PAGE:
The New York Times Styles Section (May 26, 2019) featured this lead article entitled Starting Them Young with Capitalism. It reported that parents are sending their children to summer camps that are specifically designed to stimulate their entrepreneurial mindset. Kids as young as 8, are taught howto monetize their hobbies, create a personal brand, and write a business plan.
Tell me I’m not the only one who thinks there’s something wrong with this picture? Summer camps used to be about getting away from doing what you ordinarily do and get exposed to something you haven’t done or even imagined before.
I went to Scout Camp for the first time when I was 11, it was a life changing experience. I learned how to escape from an overturned canoe and felt like a hero when I’d accomplished it; and how to find my way out of the deep woods at night using only a compass; how to listen to stories sitting around the campfire. hypnotized by the flickering flames, listening to the wood crackle and watching the sparks exploding into the night sky… I was a NYC boy, raised in a tenement and had never seen the sky so brilliantly illuminated before.
My troop leader was a WW II tank commander and when he told campfire stories, they were replete with sounds, gestures and actions that could make me tremble. It is where I first learned about the power of story, rituals and ceremonies in launching the imagination…of course it was long before the IPhone, Internet, even TV were invented.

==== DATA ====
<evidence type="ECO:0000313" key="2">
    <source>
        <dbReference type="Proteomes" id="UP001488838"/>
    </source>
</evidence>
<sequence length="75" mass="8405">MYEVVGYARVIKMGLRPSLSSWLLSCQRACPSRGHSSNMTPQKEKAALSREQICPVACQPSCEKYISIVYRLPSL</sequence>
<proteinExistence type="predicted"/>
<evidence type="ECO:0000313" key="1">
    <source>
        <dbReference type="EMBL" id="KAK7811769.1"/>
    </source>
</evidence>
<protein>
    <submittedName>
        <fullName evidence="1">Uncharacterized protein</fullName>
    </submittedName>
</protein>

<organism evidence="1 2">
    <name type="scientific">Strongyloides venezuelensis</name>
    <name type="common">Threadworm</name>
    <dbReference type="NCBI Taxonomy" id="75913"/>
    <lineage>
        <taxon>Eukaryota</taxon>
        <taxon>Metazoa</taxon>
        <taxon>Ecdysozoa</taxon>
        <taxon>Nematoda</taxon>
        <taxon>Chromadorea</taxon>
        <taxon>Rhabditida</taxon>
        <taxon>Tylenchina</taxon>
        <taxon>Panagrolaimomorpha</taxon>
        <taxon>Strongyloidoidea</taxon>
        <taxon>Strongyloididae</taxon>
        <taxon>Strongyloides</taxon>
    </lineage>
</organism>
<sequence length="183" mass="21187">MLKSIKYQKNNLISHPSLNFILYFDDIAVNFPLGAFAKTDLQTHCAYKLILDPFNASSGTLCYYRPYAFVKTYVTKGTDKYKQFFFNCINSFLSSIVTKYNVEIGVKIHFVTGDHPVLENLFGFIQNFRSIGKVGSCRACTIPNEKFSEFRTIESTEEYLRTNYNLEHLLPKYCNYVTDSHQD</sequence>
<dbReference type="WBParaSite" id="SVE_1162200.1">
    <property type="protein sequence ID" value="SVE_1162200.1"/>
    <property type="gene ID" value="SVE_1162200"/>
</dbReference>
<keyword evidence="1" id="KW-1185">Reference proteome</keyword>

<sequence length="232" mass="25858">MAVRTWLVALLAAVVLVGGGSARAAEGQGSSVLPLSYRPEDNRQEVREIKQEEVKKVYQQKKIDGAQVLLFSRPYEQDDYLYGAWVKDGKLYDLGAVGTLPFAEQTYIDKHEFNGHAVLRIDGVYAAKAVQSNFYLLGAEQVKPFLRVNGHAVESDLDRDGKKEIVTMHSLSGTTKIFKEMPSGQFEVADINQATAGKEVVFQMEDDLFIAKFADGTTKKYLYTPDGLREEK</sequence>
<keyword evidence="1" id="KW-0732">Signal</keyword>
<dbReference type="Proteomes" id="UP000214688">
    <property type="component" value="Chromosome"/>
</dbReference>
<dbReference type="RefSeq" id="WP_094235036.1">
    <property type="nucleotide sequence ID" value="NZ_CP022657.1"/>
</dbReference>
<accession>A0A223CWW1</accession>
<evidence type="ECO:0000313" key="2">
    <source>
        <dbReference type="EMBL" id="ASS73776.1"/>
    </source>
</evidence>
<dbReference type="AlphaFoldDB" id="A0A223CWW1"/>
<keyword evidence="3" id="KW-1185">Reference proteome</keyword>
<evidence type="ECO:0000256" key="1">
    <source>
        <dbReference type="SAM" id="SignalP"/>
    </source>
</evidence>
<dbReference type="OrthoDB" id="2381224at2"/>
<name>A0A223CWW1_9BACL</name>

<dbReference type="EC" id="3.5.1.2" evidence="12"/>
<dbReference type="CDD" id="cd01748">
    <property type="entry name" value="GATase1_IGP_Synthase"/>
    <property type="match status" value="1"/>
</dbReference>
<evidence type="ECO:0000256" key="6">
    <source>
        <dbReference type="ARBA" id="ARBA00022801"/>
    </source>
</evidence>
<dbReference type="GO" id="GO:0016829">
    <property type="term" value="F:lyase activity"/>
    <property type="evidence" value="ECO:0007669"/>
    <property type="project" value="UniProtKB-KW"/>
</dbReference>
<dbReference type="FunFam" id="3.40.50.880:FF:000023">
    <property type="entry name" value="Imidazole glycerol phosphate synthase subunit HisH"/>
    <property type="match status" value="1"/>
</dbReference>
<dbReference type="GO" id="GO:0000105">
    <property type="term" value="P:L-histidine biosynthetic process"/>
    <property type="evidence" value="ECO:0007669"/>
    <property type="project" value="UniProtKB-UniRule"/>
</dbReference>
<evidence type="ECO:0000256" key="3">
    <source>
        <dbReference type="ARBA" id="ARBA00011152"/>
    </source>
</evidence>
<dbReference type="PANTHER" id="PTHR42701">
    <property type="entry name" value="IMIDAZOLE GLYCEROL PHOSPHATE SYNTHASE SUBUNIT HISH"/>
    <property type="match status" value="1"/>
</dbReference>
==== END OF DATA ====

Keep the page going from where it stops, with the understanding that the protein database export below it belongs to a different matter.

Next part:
I may be an old hippie romantic, but I think instead of sending kids to camp and teaching them how to better use technology to acquire wealth, we send them to camps that teach them how to live happier and healthier lives. A life more in balance, where the heart and spirit are opened to exploring the depth of one’s humanity. The pursuit of capital gains as life’s purpose, breeds a culture that makes greed and corruption tolerated, even socially acceptable.
Our children are exposed to it every day; send your kids instead to a camp that will expand their repertoire of what else their purpose and passion might be. There are lots of camps that still do this and do it well; camps where kids leave their computers and internet connections behind and discover new ways of experiencing joy. Among these are places like Camp Winnarainbow founded by another old hippie, it teaches kids circus and theatrical acts, songwriting, poetry, ecology, crafts, and taking new risks in an atmosphere of mutual encouragement and respect.
Before we make our kids titans of industry, let’s teach them that there is more to life than monetizing it. If we can teach them loving kindness, we can change the course of history.